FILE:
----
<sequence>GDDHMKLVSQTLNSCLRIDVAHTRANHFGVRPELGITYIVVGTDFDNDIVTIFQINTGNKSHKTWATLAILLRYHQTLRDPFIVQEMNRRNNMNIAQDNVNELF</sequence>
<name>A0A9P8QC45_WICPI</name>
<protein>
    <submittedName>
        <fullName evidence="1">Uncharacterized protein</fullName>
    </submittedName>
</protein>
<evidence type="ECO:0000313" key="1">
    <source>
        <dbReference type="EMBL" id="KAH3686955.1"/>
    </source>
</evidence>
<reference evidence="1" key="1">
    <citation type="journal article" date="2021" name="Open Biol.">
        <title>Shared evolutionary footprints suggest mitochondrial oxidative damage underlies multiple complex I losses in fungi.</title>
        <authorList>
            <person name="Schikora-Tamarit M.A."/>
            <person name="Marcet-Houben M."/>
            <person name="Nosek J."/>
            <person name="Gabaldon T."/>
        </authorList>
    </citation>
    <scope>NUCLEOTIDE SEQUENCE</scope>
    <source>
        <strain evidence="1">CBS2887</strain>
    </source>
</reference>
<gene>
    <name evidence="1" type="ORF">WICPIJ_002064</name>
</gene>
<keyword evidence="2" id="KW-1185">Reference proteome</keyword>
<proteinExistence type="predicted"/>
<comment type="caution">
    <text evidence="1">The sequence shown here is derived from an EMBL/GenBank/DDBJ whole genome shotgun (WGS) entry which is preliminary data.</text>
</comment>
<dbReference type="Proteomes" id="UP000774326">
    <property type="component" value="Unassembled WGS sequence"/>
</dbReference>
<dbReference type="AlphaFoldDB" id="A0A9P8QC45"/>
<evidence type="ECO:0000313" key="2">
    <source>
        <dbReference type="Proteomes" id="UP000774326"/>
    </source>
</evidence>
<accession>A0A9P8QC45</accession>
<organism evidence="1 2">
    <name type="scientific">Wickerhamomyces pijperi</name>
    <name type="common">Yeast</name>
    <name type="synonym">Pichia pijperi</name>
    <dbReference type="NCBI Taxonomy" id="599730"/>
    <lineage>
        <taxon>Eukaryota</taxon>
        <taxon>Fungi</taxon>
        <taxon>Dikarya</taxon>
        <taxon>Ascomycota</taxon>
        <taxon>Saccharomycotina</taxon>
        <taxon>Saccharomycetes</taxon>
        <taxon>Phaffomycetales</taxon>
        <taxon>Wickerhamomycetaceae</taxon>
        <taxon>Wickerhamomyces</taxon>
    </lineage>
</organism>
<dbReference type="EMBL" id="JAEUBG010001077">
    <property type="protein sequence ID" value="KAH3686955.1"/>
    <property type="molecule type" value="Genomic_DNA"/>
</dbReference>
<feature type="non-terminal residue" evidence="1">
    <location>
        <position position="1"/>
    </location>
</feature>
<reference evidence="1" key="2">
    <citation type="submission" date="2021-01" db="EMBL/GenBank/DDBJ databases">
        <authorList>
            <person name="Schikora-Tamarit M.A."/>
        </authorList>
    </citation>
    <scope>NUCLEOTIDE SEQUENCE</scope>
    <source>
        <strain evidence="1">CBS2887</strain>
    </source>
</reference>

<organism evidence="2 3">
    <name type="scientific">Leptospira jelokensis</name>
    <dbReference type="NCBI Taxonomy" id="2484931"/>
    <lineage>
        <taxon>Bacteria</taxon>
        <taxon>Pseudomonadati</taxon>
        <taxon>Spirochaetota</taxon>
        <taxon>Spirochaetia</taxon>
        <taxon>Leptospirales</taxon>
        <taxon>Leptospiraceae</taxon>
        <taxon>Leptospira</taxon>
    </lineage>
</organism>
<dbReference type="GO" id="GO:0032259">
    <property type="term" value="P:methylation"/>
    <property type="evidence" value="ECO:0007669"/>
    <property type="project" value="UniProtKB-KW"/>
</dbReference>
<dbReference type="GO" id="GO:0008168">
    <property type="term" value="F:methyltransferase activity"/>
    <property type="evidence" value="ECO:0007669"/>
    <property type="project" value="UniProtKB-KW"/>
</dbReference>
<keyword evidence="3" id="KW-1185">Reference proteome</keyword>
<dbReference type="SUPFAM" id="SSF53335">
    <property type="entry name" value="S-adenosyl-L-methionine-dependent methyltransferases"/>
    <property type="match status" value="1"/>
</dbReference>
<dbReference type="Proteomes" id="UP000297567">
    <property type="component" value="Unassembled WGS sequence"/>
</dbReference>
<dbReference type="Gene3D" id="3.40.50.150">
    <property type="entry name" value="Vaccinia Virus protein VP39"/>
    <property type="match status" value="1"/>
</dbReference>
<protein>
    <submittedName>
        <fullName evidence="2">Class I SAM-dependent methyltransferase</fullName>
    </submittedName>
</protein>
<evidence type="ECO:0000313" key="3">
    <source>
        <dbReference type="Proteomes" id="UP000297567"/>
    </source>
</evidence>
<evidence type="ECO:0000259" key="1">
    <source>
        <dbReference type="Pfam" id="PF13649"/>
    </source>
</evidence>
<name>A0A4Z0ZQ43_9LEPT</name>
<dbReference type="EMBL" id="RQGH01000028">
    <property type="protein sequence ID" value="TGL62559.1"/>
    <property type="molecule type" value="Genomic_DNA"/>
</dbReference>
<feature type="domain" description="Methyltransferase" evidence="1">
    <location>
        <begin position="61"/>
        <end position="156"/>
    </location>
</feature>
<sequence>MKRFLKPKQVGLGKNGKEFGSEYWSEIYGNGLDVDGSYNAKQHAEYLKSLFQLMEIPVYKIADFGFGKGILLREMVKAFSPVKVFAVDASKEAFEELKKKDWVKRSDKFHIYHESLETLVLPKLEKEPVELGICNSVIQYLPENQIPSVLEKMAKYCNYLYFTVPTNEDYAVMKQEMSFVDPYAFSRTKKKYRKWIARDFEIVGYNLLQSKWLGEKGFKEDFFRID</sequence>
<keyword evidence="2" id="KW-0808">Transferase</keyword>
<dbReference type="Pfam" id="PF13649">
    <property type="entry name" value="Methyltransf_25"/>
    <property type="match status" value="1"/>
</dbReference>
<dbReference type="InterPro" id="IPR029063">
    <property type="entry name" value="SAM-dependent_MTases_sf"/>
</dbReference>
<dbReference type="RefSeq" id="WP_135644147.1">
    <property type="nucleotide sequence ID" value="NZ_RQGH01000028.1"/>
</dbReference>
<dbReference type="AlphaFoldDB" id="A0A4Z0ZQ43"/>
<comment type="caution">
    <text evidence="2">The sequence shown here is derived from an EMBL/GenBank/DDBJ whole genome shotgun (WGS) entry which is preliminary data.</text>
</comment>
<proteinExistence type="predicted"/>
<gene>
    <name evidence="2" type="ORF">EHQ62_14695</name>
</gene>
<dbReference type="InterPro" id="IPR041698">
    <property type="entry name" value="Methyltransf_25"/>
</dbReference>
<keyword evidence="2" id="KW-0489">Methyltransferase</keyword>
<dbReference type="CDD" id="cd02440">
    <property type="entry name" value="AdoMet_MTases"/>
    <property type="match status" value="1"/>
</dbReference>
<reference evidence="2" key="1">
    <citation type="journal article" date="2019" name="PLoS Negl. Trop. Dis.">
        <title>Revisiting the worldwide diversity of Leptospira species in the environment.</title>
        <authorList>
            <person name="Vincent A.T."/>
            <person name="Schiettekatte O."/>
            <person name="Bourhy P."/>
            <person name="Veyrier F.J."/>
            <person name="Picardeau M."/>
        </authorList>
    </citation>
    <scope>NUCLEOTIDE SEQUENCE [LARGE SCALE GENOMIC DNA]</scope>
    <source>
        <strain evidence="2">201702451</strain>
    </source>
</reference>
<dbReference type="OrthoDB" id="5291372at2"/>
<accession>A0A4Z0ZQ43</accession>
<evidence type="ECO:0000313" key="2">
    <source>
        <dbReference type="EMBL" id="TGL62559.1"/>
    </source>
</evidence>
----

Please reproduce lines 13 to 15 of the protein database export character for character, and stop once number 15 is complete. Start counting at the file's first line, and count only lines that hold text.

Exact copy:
<reference evidence="1" key="1">
    <citation type="journal article" date="2021" name="Open Biol.">
        <title>Shared evolutionary footprints suggest mitochondrial oxidative damage underlies multiple complex I losses in fungi.</title>